19. Learning by Doing: Apprenticeship

19.1. The Importance of Apprenticeship as a Teaching Method

Apprenticeship is one of the most common and well-established forms of experiential learning. Bloom and his colleagues designated psycho-motor skills as the third domain of learning back in 1956. Learning by doing is particularly common in teaching motor skills, such as learning to ride a bicycle or play a sport, but examples can also be found in higher education, such as teaching practice, medical internships, and laboratory studies.

Apprenticeship is a particular way of enabling students to learn by doing. It is often associated with vocational training where a more experienced tradesman or journeyman models behaviour, the apprentice attempts to follow the model, and the journeyman provides feedback. However, apprenticeship is the most common method used to train post-secondary education instructors in teaching (at least implicitly), so there is a wide range of applications for an apprenticeship approach to teaching.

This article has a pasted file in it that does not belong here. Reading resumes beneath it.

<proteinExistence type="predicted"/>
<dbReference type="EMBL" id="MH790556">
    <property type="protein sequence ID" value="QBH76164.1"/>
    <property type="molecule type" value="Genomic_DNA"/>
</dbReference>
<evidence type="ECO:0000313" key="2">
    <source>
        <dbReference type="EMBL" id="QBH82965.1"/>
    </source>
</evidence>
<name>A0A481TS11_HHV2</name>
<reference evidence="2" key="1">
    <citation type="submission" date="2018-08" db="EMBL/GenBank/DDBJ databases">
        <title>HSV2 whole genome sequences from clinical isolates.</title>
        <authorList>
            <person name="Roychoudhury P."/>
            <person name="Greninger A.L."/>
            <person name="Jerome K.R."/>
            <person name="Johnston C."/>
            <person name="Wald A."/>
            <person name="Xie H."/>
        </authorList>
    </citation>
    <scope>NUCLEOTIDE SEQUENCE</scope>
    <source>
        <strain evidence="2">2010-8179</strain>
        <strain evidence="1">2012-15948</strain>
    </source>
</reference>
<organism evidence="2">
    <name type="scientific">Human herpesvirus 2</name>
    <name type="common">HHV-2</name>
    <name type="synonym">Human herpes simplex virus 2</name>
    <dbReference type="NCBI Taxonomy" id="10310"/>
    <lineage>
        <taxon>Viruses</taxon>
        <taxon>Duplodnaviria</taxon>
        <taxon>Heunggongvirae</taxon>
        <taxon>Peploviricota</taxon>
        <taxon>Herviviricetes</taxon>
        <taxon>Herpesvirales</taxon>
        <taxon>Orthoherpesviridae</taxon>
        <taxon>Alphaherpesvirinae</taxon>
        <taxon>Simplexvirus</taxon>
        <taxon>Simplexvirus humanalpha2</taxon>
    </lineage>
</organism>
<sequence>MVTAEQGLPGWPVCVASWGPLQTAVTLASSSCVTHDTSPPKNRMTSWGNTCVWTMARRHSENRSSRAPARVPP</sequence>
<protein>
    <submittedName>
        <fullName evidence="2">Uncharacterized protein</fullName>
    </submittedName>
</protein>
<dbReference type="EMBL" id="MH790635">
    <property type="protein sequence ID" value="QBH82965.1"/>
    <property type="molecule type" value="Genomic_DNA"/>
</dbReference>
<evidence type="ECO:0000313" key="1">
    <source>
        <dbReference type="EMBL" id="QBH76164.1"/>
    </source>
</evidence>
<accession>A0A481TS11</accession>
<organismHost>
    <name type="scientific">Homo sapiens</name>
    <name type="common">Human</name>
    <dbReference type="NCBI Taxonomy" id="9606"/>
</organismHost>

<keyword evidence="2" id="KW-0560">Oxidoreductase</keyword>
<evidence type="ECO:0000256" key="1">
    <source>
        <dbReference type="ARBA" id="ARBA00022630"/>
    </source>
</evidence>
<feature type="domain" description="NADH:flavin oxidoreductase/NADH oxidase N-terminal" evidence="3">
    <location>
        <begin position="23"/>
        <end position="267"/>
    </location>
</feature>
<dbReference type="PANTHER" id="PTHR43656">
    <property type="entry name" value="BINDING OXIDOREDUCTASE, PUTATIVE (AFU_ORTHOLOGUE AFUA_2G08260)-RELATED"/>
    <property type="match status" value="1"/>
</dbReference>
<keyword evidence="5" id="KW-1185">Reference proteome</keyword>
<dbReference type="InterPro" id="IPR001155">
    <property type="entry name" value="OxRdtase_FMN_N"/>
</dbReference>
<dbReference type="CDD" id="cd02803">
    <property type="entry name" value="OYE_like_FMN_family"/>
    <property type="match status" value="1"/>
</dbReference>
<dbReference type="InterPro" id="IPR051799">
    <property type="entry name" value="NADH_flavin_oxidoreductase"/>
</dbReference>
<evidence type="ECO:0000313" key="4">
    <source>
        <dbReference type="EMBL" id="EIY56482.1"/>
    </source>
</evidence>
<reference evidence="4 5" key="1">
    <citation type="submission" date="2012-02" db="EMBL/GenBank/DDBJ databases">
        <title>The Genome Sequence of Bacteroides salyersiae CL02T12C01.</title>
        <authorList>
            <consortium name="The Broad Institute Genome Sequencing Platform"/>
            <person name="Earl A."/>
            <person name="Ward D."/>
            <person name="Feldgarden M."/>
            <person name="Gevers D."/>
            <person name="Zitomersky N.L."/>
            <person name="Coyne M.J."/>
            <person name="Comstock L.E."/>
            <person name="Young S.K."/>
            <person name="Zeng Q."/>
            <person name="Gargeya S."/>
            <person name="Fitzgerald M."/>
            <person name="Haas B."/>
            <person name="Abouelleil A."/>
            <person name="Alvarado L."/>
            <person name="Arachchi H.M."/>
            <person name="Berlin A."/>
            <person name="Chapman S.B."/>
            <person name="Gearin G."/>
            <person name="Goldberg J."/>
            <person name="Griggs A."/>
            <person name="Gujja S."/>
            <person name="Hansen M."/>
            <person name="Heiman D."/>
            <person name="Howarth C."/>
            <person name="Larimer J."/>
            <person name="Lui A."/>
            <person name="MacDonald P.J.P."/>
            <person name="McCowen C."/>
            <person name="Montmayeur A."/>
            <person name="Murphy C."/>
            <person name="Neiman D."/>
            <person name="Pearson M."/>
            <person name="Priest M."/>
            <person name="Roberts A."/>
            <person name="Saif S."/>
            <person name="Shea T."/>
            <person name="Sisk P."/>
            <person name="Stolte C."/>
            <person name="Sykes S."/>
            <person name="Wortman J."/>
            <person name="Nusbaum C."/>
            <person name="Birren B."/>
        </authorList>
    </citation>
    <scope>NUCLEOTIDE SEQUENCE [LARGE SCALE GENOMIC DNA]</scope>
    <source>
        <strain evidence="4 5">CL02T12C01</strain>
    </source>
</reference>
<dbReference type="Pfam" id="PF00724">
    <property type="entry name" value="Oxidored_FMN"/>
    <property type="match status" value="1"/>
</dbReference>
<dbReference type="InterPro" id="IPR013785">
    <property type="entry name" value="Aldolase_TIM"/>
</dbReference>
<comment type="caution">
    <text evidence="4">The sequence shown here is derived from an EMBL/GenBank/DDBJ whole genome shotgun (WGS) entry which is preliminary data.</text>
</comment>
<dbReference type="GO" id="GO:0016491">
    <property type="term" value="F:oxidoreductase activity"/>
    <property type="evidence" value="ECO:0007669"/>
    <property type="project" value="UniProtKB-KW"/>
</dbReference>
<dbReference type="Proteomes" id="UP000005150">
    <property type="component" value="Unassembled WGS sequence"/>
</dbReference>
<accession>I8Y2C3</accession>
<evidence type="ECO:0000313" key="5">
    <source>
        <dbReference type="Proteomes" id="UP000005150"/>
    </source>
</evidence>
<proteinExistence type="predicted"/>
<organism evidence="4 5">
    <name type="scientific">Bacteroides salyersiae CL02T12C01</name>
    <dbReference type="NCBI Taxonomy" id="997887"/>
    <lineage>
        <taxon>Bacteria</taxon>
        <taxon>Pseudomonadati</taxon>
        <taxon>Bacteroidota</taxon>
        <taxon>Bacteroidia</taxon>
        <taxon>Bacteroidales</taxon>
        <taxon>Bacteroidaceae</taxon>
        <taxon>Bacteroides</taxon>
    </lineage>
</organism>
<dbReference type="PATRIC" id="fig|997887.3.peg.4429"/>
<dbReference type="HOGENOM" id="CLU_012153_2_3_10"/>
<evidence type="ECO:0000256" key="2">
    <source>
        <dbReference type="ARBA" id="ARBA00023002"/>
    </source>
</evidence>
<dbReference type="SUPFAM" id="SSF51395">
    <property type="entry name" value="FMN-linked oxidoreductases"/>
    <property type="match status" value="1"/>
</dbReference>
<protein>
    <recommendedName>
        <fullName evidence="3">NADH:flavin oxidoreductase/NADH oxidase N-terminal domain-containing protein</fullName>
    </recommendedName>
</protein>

Because a form of apprenticeship is the often implicit, default model also for university teaching, and in particular for pre-service training of university instructors, apprenticeship will be discussed separately from other forms of experiential learning, although it is really just one, very commonly used, version.